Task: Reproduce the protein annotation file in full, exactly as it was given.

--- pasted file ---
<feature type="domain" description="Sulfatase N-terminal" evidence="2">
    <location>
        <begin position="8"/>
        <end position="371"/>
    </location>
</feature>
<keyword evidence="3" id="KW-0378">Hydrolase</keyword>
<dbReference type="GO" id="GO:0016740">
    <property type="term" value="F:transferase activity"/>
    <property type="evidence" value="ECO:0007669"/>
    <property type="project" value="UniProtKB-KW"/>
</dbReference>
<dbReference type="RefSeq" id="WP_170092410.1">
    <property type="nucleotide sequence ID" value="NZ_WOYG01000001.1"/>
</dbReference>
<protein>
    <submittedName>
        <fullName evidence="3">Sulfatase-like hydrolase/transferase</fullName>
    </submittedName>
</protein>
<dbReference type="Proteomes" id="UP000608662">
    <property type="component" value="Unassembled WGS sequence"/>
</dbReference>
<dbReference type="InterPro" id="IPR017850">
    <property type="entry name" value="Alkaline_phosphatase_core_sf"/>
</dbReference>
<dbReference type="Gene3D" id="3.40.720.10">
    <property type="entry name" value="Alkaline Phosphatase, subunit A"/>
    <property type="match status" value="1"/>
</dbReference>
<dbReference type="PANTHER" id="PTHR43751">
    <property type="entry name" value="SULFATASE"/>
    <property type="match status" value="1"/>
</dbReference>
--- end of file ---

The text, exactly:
<feature type="domain" description="Sulfatase N-terminal" evidence="2">
    <location>
        <begin position="8"/>
        <end position="371"/>
    </location>
</feature>
<keyword evidence="3" id="KW-0378">Hydrolase</keyword>
<dbReference type="GO" id="GO:0016740">
    <property type="term" value="F:transferase activity"/>
    <property type="evidence" value="ECO:0007669"/>
    <property type="project" value="UniProtKB-KW"/>
</dbReference>
<dbReference type="RefSeq" id="WP_170092410.1">
    <property type="nucleotide sequence ID" value="NZ_WOYG01000001.1"/>
</dbReference>
<protein>
    <submittedName>
        <fullName evidence="3">Sulfatase-like hydrolase/transferase</fullName>
    </submittedName>
</protein>
<dbReference type="Proteomes" id="UP000608662">
    <property type="component" value="Unassembled WGS sequence"/>
</dbReference>
<dbReference type="InterPro" id="IPR017850">
    <property type="entry name" value="Alkaline_phosphatase_core_sf"/>
</dbReference>
<dbReference type="Gene3D" id="3.40.720.10">
    <property type="entry name" value="Alkaline Phosphatase, subunit A"/>
    <property type="match status" value="1"/>
</dbReference>
<dbReference type="PANTHER" id="PTHR43751">
    <property type="entry name" value="SULFATASE"/>
    <property type="match status" value="1"/>
</dbReference>